I am a primary school teacher based
at Warmsworth Primary School in Doncaster. In the summer I took part in a placement
in the townships of Knysna, South Africa as a volunteer teacher.
Many of the youngsters from the townships, live a life of hardship and are seldom,
if ever, given the opportunities in life they deserve. The township school is situated
in the Hornlee region of Knysna. The school has few if any educational resources,
the standard of education is extremely poor and many teachers are untrained. The
local children live a life of hardship; many are hungry and lack even the basic
of clothing. Despite many obstacles, the children of the townships are warmhearted,
welcoming and surprisingly happy but above all keen to learn. Touched by my experiences
and with a growing desire to make a difference, I set to work on establishing international
Children at Warmsworth Primary have since enjoyed learning about a different culture
and as a school we have worked hard to raise funds for the school. Year 6 pupils
from both schools made initial contact through a letter- writing project and it
has been my aim since to maintain and further develop these links.
My main focus has been to develop awareness of global issues and appreciation of
cultural diversity, and with the support of my school, Warmsworth Primary, I returned
to Knysna, South Africa for a period of 3 months (on unpaid leave) to reestablish
and further develop links with the school.
During my time in South Africa pupils have written letters to the UK, developed drama
ideas and participated in a school film. It is hoped that Warmsworth will also be
able to send film footage to South Africa, providing pupils with an opportunity
to compare and contrast their own school environments. By the end of my placement
we had completed 2 short films which the children had taken part in writing and
performing. Short drama sketched with a moral or message. These were wonderful and
each child was able to take one home to share. Joint work projects took place and
opportunities were available to share cultures, traditions and opinions.
My key concern was to support teaching and learning and I worked hard to create a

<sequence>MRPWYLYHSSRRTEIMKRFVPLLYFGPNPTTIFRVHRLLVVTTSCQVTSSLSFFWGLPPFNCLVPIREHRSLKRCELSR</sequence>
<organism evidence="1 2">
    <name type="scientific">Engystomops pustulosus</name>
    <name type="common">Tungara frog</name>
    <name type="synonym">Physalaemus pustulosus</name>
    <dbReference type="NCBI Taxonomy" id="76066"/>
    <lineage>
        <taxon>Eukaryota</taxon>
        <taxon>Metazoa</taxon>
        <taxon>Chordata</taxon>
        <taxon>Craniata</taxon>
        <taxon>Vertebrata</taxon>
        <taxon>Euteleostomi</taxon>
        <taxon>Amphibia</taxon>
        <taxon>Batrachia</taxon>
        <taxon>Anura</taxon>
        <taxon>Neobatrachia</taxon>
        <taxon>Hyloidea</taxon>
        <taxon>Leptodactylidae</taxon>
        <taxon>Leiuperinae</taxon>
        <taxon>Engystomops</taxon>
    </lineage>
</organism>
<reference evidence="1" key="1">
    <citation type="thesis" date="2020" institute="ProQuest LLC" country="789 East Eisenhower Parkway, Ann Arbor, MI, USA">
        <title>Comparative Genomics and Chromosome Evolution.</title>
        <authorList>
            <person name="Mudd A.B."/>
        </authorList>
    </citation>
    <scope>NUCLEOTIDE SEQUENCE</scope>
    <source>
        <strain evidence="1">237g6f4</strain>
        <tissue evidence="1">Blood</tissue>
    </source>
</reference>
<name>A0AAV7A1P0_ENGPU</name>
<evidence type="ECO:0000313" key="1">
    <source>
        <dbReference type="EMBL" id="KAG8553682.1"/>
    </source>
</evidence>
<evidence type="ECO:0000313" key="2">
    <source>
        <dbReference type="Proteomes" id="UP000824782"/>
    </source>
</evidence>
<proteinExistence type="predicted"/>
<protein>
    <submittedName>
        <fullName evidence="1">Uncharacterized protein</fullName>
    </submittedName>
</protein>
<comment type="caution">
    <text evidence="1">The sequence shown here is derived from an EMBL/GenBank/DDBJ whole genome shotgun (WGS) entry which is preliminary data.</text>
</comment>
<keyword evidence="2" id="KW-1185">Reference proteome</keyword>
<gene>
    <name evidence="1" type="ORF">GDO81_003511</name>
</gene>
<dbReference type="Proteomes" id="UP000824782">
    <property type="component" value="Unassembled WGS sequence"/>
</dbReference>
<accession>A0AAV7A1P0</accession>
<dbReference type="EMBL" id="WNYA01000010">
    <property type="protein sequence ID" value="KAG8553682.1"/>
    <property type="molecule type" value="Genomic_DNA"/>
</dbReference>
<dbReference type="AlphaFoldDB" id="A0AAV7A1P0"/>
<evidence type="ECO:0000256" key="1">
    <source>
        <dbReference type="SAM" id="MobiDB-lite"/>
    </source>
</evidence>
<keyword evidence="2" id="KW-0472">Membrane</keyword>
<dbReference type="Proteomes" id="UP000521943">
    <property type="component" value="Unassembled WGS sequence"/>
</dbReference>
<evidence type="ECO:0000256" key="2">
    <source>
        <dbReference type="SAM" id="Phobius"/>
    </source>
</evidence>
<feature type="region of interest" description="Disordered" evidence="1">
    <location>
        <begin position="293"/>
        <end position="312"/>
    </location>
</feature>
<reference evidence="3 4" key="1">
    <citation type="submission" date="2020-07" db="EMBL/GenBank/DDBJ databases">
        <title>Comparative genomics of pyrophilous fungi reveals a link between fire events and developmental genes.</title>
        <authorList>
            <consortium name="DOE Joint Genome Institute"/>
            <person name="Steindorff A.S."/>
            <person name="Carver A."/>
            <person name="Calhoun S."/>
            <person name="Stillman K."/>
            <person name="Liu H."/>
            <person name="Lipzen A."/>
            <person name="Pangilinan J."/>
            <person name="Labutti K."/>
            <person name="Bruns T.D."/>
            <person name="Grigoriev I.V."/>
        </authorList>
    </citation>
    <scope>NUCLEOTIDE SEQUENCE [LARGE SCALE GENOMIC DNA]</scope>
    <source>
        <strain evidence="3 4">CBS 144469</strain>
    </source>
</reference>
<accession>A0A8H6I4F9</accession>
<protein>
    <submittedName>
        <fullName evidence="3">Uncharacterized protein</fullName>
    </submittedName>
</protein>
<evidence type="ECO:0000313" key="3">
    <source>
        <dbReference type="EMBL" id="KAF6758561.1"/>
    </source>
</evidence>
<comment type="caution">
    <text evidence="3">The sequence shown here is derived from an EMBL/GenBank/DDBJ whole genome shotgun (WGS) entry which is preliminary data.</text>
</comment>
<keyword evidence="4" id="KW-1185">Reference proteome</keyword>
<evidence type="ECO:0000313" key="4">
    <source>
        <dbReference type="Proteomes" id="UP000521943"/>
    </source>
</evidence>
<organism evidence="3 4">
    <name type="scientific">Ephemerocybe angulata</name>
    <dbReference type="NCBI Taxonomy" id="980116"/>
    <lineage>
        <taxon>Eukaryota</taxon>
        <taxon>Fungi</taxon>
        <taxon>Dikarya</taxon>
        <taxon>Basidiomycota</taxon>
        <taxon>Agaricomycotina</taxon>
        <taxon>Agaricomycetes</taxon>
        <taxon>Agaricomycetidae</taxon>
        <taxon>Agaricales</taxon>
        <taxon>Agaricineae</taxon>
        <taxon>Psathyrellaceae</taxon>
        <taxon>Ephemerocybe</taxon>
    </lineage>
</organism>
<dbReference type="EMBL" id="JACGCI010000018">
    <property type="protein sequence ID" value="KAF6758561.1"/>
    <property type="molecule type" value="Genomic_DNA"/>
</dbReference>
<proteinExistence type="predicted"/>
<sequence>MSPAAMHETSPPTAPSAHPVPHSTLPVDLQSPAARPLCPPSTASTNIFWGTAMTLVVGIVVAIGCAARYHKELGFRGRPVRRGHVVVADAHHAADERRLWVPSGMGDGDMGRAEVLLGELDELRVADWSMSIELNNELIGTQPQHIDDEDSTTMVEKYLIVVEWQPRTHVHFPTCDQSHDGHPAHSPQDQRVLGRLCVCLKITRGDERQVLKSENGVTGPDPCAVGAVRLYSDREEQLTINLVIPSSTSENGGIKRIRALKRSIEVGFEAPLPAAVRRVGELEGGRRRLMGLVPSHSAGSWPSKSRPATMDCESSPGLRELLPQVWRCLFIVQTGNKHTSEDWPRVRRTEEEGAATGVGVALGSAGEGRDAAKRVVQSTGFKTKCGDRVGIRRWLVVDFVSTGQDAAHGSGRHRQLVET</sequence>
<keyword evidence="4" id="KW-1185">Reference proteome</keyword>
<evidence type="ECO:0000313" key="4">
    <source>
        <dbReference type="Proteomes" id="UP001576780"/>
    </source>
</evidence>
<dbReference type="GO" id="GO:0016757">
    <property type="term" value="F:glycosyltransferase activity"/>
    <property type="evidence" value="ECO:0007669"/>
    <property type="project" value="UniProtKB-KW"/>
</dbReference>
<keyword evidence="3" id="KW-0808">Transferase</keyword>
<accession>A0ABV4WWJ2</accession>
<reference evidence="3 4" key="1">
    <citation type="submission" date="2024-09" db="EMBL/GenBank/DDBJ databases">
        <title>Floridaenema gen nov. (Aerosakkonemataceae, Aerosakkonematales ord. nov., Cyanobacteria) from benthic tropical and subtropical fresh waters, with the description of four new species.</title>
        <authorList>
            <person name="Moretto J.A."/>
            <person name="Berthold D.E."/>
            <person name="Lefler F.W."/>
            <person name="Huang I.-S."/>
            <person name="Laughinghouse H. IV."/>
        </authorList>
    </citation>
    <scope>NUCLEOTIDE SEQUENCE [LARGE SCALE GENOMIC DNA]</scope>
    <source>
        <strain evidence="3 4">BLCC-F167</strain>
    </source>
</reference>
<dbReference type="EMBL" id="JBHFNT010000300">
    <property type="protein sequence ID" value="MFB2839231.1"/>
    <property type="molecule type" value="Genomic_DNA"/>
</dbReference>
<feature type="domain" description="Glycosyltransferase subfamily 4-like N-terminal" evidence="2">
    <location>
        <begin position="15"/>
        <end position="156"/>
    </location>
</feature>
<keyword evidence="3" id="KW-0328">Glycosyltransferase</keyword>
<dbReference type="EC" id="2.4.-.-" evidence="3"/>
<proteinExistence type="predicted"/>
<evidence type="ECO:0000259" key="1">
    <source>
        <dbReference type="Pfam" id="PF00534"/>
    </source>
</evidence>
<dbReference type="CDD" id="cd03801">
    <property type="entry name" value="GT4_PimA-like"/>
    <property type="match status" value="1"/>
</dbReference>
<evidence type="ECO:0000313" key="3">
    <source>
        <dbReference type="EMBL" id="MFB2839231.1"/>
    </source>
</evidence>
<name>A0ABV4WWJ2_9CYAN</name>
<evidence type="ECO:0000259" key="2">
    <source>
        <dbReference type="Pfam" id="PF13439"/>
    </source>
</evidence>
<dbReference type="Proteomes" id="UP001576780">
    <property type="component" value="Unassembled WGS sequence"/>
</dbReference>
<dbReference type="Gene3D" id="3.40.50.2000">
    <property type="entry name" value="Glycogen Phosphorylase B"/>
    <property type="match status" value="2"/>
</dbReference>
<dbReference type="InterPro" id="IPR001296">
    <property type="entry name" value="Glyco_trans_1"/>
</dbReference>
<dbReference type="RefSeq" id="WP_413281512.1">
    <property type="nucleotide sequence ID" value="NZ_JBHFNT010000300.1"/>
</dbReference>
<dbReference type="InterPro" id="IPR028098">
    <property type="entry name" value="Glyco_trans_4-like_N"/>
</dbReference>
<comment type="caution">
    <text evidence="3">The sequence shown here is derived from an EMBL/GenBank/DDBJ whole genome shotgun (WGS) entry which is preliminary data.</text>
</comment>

document outlining UK practice to share with the school. This document may go some
way in helping to implement basic systems, support changes in planning routines,
provide staff training on teaching strategies and support staff in the assessment
process. I do hope this sharing of good practice is an ongoing process and an exchange
project in the future would be a valuable extension of this work and a possible
Whilst working out in South Africa, I was involved in a range of other projects,
including a soup kitchen, a township orphanage and a youth development programme.
A small collection was held back in the UK and approx £ 270 raised. We were able
to purchase much needed resources such as nappy creams, underwear, bottles, play
mats, and many other essential items. The children at the orphanage were most pleased
with the bottles of bubbles, which we bought, with some of the spare money!
The Youth Development programme takes place at a centre for youths with social and
emotional difficulties. Many live on the streets, have been excluded from education
and have often turned to a life of crime. It is a wonderful support centre, which
aims to provide youngsters with opportunities to keep clean, have food and most
importantly have some form of education. Many of the youths are keen to return to
school and really do want to learn. The centre is their key support in doing this.
Unfortunately the centre is in the early stages of development and at present lacks
structure, funding and a clear education program.
During my time in Africa I joined a working party and worked closely with another
volunteer, Paula Stokey, to create a basic English program for volunteers to follow.
The aim was for each child to have an individual file and wherever possible one
to one tuition from volunteers. The program was intended to provide structure, continuity
and support providing all individuals with the opportunity to succeed.
By the time I left South Africa the system was up and running! The first day of the
trial was amazing. Every child was sat with a teaching file (they decorated these
to personalise them and were so proud). Volunteers were spread around the room and
following a program we had created. The children loved it. We were so overwhelmed
with the success and the hope it provided. Only a small step but it was so clear
that every child wanted to learn and we had given them a structure and the tools
to do it. I definitely shed some tears that day!
I really do hope Travellers continue to place volunteers here as so much help is
needed. It was a wonderful extension of my placement and feel I achieved so much
there in such a short time.
Whilst organising projects in the area, Jim Morel (Manager Traveller’s Worldwide,
South Africa) has unearthed an abundance of pure, raw talent in the townships of
Knysna. It has been his objective since, to develop a music and arts centre in the
town. Many of the youngsters from the townships live a life of hardship and Jim’s
aim is to provide a musical skills project, run by volunteers and music pupils from
local schools in an attempt to develop performing arts within the town. Some of
the younger children from the townships are also invited to rehearsals and regularly
participate in singing, dancing, rapping, gumboot dancing, etc. The project has
progressed in leaps and bounds since its inception, and there is a great deal of
scope for a very successful future.